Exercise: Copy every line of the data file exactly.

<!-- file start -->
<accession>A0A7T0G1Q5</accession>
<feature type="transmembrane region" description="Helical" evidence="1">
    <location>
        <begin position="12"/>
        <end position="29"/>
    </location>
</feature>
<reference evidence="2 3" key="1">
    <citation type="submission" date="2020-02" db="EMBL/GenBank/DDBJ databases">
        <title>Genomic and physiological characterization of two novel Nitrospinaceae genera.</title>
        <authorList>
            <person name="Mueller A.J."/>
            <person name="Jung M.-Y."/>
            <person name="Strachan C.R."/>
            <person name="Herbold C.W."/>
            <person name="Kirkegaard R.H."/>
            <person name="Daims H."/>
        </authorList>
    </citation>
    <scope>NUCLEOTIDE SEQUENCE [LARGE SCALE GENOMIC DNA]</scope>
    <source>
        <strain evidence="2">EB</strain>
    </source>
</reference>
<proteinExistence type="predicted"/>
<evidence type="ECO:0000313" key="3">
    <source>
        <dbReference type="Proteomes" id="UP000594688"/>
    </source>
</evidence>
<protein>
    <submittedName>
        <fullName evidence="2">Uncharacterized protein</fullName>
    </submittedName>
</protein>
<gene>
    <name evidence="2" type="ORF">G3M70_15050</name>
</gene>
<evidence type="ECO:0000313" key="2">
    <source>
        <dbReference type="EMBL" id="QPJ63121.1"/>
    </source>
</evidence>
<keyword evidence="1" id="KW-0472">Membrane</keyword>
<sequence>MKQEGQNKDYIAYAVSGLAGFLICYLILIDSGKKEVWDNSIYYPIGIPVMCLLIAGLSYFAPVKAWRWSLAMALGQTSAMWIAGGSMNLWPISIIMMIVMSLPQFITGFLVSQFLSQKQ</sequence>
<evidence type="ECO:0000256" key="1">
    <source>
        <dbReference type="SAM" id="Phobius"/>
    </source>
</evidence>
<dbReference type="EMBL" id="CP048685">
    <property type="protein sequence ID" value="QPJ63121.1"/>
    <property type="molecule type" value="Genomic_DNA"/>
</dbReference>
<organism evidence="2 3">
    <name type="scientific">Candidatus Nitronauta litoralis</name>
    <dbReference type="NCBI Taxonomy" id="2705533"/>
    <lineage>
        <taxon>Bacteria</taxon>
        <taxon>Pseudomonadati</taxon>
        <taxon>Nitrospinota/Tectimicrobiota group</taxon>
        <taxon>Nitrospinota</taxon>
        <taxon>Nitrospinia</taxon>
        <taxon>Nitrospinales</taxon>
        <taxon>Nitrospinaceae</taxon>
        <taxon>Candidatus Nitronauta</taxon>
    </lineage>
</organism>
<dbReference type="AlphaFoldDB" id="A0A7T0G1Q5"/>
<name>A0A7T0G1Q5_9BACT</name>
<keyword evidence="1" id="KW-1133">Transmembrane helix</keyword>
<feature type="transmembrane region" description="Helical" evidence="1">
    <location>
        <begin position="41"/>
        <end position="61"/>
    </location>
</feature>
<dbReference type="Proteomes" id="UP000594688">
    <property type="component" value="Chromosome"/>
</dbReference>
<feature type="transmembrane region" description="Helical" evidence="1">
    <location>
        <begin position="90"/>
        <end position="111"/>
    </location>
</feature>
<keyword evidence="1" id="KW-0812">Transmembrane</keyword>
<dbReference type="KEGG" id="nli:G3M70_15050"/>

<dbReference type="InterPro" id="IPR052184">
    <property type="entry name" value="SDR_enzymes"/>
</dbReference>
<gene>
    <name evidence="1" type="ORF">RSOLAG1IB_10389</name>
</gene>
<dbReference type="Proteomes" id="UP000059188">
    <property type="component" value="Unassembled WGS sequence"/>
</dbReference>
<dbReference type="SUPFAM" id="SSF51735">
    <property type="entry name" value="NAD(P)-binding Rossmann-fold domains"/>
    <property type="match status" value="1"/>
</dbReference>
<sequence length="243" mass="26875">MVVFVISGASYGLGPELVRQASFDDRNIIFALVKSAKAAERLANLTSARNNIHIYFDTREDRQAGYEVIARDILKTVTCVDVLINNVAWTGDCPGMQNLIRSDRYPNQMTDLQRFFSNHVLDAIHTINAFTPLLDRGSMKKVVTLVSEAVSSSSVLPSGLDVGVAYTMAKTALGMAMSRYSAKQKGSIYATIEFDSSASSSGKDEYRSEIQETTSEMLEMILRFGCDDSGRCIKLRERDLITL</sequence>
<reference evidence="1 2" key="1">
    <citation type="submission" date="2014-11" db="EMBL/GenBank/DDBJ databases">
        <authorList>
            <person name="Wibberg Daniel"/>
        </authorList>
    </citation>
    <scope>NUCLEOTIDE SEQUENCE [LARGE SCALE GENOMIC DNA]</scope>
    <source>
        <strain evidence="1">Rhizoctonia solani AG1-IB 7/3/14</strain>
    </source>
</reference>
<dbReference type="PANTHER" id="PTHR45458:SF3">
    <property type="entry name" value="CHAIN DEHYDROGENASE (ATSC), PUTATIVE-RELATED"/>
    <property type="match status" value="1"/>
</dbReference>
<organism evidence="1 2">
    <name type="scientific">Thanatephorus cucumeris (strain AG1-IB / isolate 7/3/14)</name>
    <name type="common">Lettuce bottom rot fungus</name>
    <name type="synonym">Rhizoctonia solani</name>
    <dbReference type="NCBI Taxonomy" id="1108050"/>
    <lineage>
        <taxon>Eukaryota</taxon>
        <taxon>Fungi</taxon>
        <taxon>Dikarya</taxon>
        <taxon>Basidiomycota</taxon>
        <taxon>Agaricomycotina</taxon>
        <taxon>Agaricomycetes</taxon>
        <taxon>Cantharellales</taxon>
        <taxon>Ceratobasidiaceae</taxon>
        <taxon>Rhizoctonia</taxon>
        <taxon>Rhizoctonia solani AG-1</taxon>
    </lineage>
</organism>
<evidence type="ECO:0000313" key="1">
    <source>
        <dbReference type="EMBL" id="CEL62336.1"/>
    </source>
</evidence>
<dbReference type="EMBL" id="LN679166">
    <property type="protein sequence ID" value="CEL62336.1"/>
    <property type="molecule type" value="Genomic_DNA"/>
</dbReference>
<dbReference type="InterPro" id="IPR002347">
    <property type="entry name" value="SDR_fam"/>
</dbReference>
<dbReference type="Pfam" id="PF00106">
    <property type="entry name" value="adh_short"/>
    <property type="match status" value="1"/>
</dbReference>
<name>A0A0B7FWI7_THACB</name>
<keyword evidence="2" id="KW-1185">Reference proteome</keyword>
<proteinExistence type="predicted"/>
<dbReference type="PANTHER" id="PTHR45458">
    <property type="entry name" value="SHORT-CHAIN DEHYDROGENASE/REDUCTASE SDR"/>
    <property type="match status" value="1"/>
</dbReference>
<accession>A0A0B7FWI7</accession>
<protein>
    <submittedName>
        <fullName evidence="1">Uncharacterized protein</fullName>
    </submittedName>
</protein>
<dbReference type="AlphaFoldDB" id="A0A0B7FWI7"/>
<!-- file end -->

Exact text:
<accession>A0A7T0G1Q5</accession>
<feature type="transmembrane region" description="Helical" evidence="1">
    <location>
        <begin position="12"/>
        <end position="29"/>
    </location>
</feature>
<reference evidence="2 3" key="1">
    <citation type="submission" date="2020-02" db="EMBL/GenBank/DDBJ databases">
        <title>Genomic and physiological characterization of two novel Nitrospinaceae genera.</title>
        <authorList>
            <person name="Mueller A.J."/>
            <person name="Jung M.-Y."/>
            <person name="Strachan C.R."/>
            <person name="Herbold C.W."/>
            <person name="Kirkegaard R.H."/>
            <person name="Daims H."/>
        </authorList>
    </citation>
    <scope>NUCLEOTIDE SEQUENCE [LARGE SCALE GENOMIC DNA]</scope>
    <source>
        <strain evidence="2">EB</strain>
    </source>
</reference>
<proteinExistence type="predicted"/>
<evidence type="ECO:0000313" key="3">
    <source>
        <dbReference type="Proteomes" id="UP000594688"/>
    </source>
</evidence>
<protein>
    <submittedName>
        <fullName evidence="2">Uncharacterized protein</fullName>
    </submittedName>
</protein>
<gene>
    <name evidence="2" type="ORF">G3M70_15050</name>
</gene>
<evidence type="ECO:0000313" key="2">
    <source>
        <dbReference type="EMBL" id="QPJ63121.1"/>
    </source>
</evidence>
<keyword evidence="1" id="KW-0472">Membrane</keyword>
<sequence>MKQEGQNKDYIAYAVSGLAGFLICYLILIDSGKKEVWDNSIYYPIGIPVMCLLIAGLSYFAPVKAWRWSLAMALGQTSAMWIAGGSMNLWPISIIMMIVMSLPQFITGFLVSQFLSQKQ</sequence>
<evidence type="ECO:0000256" key="1">
    <source>
        <dbReference type="SAM" id="Phobius"/>
    </source>
</evidence>
<dbReference type="EMBL" id="CP048685">
    <property type="protein sequence ID" value="QPJ63121.1"/>
    <property type="molecule type" value="Genomic_DNA"/>
</dbReference>
<organism evidence="2 3">
    <name type="scientific">Candidatus Nitronauta litoralis</name>
    <dbReference type="NCBI Taxonomy" id="2705533"/>
    <lineage>
        <taxon>Bacteria</taxon>
        <taxon>Pseudomonadati</taxon>
        <taxon>Nitrospinota/Tectimicrobiota group</taxon>
        <taxon>Nitrospinota</taxon>
        <taxon>Nitrospinia</taxon>
        <taxon>Nitrospinales</taxon>
        <taxon>Nitrospinaceae</taxon>
        <taxon>Candidatus Nitronauta</taxon>
    </lineage>
</organism>
<dbReference type="AlphaFoldDB" id="A0A7T0G1Q5"/>
<name>A0A7T0G1Q5_9BACT</name>
<keyword evidence="1" id="KW-1133">Transmembrane helix</keyword>
<feature type="transmembrane region" description="Helical" evidence="1">
    <location>
        <begin position="41"/>
        <end position="61"/>
    </location>
</feature>
<dbReference type="Proteomes" id="UP000594688">
    <property type="component" value="Chromosome"/>
</dbReference>
<feature type="transmembrane region" description="Helical" evidence="1">
    <location>
        <begin position="90"/>
        <end position="111"/>
    </location>
</feature>
<keyword evidence="1" id="KW-0812">Transmembrane</keyword>
<dbReference type="KEGG" id="nli:G3M70_15050"/>

<dbReference type="InterPro" id="IPR052184">
    <property type="entry name" value="SDR_enzymes"/>
</dbReference>
<gene>
    <name evidence="1" type="ORF">RSOLAG1IB_10389</name>
</gene>
<dbReference type="Proteomes" id="UP000059188">
    <property type="component" value="Unassembled WGS sequence"/>
</dbReference>
<dbReference type="SUPFAM" id="SSF51735">
    <property type="entry name" value="NAD(P)-binding Rossmann-fold domains"/>
    <property type="match status" value="1"/>
</dbReference>
<sequence length="243" mass="26875">MVVFVISGASYGLGPELVRQASFDDRNIIFALVKSAKAAERLANLTSARNNIHIYFDTREDRQAGYEVIARDILKTVTCVDVLINNVAWTGDCPGMQNLIRSDRYPNQMTDLQRFFSNHVLDAIHTINAFTPLLDRGSMKKVVTLVSEAVSSSSVLPSGLDVGVAYTMAKTALGMAMSRYSAKQKGSIYATIEFDSSASSSGKDEYRSEIQETTSEMLEMILRFGCDDSGRCIKLRERDLITL</sequence>
<reference evidence="1 2" key="1">
    <citation type="submission" date="2014-11" db="EMBL/GenBank/DDBJ databases">
        <authorList>
            <person name="Wibberg Daniel"/>
        </authorList>
    </citation>
    <scope>NUCLEOTIDE SEQUENCE [LARGE SCALE GENOMIC DNA]</scope>
    <source>
        <strain evidence="1">Rhizoctonia solani AG1-IB 7/3/14</strain>
    </source>
</reference>
<dbReference type="PANTHER" id="PTHR45458:SF3">
    <property type="entry name" value="CHAIN DEHYDROGENASE (ATSC), PUTATIVE-RELATED"/>
    <property type="match status" value="1"/>
</dbReference>
<organism evidence="1 2">
    <name type="scientific">Thanatephorus cucumeris (strain AG1-IB / isolate 7/3/14)</name>
    <name type="common">Lettuce bottom rot fungus</name>
    <name type="synonym">Rhizoctonia solani</name>
    <dbReference type="NCBI Taxonomy" id="1108050"/>
    <lineage>
        <taxon>Eukaryota</taxon>
        <taxon>Fungi</taxon>
        <taxon>Dikarya</taxon>
        <taxon>Basidiomycota</taxon>
        <taxon>Agaricomycotina</taxon>
        <taxon>Agaricomycetes</taxon>
        <taxon>Cantharellales</taxon>
        <taxon>Ceratobasidiaceae</taxon>
        <taxon>Rhizoctonia</taxon>
        <taxon>Rhizoctonia solani AG-1</taxon>
    </lineage>
</organism>
<evidence type="ECO:0000313" key="1">
    <source>
        <dbReference type="EMBL" id="CEL62336.1"/>
    </source>
</evidence>
<dbReference type="EMBL" id="LN679166">
    <property type="protein sequence ID" value="CEL62336.1"/>
    <property type="molecule type" value="Genomic_DNA"/>
</dbReference>
<dbReference type="InterPro" id="IPR002347">
    <property type="entry name" value="SDR_fam"/>
</dbReference>
<dbReference type="Pfam" id="PF00106">
    <property type="entry name" value="adh_short"/>
    <property type="match status" value="1"/>
</dbReference>
<name>A0A0B7FWI7_THACB</name>
<keyword evidence="2" id="KW-1185">Reference proteome</keyword>
<proteinExistence type="predicted"/>
<dbReference type="PANTHER" id="PTHR45458">
    <property type="entry name" value="SHORT-CHAIN DEHYDROGENASE/REDUCTASE SDR"/>
    <property type="match status" value="1"/>
</dbReference>
<accession>A0A0B7FWI7</accession>
<protein>
    <submittedName>
        <fullName evidence="1">Uncharacterized protein</fullName>
    </submittedName>
</protein>
<dbReference type="AlphaFoldDB" id="A0A0B7FWI7"/>